Researchers from the NIST Center for Nanoscale Science and Technology and Purdue University have designed and fabricated an on-chip microresonator that converts continuous laser light into ultra-short pulses consisting of a mix of well-defined frequencies, a technology with applications in advanced sensors, communications systems, and metrology.

New microtweezers may build tiny MEMS structures

January 17, 2012 7:24 am | News | Comments

Researchers have created new microtweezers capable of manipulating objects to build tiny structures, print coatings to make advanced sensors, and grab and position live stem cell spheres for research.

Physicists put new perspective on biochemical problem

January 13, 2012 3:31 am | News | Comments

Purdue University physicists created computational tools that can predict the fleeting structures of iron-containing enzymes as they transform during chemical reactions. Many of these temporary but critical structures have eluded capture through traditional experimental methods such as X-ray crystallography.

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Pill may prevent Listeria infection

January 12, 2012 8:42 am | News | Comments

Modified probiotics, the beneficial bacteria touted for their role in digestive health, could one day decrease the risk of Listeria infection in people with susceptible immune systems, according to Purdue University research.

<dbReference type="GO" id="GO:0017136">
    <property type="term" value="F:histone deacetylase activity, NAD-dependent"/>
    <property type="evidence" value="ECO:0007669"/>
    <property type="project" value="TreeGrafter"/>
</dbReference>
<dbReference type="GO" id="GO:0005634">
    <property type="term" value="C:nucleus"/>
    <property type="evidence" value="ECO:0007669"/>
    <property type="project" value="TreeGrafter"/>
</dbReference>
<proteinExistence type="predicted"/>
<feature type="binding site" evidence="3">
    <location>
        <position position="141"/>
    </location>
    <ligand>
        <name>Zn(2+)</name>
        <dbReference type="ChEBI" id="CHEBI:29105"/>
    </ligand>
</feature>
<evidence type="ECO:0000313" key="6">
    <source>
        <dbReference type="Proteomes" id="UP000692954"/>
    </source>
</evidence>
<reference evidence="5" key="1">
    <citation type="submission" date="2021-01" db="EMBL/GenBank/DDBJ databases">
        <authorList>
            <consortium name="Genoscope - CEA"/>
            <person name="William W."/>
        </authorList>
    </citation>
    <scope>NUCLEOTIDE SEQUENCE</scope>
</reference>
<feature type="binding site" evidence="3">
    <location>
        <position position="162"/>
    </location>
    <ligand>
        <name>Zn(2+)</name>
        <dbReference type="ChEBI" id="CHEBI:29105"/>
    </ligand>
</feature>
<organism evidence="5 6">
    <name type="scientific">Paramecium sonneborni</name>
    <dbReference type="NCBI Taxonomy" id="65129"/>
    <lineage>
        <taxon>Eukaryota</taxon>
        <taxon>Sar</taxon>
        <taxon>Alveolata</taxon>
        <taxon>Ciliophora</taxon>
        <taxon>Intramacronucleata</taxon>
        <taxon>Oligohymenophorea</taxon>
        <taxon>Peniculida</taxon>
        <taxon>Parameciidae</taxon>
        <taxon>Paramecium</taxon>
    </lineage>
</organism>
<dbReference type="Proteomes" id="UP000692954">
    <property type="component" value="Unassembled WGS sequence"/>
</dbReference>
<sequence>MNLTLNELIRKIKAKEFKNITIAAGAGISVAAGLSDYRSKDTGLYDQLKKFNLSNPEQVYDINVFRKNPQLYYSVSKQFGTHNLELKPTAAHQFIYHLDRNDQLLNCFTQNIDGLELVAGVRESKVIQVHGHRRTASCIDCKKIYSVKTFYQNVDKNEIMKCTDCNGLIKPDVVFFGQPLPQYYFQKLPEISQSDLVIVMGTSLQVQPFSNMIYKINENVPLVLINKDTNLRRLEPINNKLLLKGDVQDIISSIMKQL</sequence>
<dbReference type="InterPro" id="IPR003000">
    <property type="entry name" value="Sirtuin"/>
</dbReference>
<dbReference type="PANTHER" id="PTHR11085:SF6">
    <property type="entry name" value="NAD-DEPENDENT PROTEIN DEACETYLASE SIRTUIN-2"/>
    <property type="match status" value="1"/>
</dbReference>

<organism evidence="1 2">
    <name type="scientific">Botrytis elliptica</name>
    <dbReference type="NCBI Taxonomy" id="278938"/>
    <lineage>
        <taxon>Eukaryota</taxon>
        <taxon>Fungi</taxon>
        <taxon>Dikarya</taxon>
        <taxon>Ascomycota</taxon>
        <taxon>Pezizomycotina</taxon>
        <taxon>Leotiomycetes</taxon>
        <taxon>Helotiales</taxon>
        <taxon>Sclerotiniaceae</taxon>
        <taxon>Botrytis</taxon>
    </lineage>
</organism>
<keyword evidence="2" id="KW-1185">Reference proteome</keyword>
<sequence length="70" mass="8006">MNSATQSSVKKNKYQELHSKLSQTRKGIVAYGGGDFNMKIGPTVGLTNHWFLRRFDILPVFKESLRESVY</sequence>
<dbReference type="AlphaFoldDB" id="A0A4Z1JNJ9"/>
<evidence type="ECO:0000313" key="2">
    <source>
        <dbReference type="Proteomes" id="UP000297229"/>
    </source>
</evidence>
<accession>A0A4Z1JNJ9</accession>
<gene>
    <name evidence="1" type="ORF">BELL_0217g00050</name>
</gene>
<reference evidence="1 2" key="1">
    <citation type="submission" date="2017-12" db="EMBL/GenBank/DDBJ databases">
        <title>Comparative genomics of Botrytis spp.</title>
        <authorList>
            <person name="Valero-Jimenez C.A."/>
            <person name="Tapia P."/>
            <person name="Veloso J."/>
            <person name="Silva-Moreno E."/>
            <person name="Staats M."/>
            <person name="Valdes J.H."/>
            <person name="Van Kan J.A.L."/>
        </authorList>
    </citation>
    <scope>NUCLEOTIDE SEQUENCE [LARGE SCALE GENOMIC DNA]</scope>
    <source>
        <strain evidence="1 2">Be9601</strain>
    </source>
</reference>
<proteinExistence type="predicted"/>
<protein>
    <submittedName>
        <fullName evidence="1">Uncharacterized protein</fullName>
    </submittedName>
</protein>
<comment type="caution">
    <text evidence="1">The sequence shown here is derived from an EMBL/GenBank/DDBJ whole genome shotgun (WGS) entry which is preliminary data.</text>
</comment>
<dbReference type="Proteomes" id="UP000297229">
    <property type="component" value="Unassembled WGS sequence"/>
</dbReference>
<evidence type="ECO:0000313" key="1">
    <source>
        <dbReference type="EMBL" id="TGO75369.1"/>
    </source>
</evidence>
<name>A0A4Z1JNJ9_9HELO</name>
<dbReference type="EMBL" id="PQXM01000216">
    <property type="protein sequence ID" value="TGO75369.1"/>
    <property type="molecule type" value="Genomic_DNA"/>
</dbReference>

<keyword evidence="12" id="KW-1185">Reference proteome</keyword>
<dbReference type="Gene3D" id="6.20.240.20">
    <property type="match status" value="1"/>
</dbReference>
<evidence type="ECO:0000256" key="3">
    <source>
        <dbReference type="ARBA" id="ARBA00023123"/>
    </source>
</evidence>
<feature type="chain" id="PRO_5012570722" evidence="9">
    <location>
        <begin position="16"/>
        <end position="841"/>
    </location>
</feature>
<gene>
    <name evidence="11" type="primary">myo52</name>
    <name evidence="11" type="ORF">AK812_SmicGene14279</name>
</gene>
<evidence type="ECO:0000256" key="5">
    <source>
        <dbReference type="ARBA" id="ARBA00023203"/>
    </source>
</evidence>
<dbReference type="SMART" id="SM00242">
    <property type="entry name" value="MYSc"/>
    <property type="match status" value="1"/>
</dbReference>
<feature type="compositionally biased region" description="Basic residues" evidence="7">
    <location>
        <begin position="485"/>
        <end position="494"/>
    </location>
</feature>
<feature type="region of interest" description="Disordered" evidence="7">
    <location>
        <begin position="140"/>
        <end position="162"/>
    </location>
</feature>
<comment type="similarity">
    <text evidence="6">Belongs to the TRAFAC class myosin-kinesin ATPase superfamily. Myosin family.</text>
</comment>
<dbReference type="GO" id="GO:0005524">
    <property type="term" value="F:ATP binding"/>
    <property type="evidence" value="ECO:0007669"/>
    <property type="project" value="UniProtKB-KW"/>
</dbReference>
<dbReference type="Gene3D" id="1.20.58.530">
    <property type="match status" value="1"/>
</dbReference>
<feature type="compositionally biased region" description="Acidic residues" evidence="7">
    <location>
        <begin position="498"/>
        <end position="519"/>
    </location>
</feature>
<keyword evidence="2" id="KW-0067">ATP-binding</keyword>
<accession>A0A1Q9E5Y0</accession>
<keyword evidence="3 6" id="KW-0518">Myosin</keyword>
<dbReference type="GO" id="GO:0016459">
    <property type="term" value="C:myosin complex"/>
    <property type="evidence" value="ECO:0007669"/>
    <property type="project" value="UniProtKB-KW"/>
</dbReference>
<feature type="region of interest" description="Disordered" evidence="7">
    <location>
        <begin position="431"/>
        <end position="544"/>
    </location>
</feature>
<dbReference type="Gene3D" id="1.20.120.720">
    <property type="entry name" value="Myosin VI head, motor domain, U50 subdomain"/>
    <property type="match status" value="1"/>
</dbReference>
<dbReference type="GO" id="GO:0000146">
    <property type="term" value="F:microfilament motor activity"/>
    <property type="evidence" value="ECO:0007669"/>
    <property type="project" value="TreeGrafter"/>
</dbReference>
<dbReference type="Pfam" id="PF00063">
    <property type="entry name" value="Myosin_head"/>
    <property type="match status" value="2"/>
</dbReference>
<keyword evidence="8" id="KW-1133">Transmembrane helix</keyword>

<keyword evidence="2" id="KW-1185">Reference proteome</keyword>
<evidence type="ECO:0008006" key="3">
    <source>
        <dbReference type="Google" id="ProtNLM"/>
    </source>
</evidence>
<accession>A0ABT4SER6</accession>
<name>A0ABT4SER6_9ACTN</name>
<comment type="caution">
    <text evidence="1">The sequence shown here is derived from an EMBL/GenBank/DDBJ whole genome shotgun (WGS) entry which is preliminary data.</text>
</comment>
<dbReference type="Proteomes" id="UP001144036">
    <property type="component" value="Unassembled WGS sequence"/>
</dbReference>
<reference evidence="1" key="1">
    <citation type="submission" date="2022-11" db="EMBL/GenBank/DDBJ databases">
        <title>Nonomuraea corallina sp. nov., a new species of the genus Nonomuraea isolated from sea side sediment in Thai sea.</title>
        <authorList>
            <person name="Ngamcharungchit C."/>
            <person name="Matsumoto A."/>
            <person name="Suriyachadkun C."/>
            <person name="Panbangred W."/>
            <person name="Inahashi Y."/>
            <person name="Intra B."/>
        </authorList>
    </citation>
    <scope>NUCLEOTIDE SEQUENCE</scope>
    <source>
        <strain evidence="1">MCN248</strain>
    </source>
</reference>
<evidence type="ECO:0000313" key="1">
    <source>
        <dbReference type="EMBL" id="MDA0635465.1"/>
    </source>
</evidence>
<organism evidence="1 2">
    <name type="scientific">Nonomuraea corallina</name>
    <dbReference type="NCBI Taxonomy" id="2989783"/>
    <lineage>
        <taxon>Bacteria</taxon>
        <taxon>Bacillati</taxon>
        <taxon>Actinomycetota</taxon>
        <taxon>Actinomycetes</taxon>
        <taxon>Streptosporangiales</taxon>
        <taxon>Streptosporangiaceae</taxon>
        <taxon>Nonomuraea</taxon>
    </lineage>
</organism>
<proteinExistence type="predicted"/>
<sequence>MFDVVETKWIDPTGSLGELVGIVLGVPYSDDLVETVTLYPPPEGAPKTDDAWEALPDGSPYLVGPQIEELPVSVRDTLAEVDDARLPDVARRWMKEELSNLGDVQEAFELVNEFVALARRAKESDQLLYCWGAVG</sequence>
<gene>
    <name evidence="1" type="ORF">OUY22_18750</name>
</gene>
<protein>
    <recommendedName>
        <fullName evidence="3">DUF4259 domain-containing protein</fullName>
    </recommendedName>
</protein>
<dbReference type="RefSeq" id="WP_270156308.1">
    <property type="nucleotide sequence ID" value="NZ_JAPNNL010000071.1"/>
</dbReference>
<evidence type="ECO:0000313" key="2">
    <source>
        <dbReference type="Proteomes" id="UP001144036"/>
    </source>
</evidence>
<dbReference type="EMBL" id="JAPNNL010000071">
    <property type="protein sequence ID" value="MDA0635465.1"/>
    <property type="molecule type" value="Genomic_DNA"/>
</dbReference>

'Nanoantennas' show promise in optical innovations

January 3, 2012 4:53 am | News | Comments

Researchers have shown how arrays of tiny "plasmonic nanoantennas" are able to precisely manipulate light in new ways that could make possible a range of optical innovations such as more powerful microscopes, telecommunications, and computers.

New device could bring optical information processing

January 3, 2012 3:20 am | News | Comments

Researchers have created a new type of optical device, the passive optical diode, small enough to fit millions on a computer chip that could lead to faster, more powerful information processing and supercomputers.

Research could improve laser-manufacturing technique

December 19, 2011 12:11 pm | News | Comments

Engineers have discovered details about the behavior of ultrafast laser pulses that may lead to new applications in manufacturing, diagnostics, and other research.

Research helps shed light on medicinal benefits of plants

December 15, 2011 10:36 am | News | Comments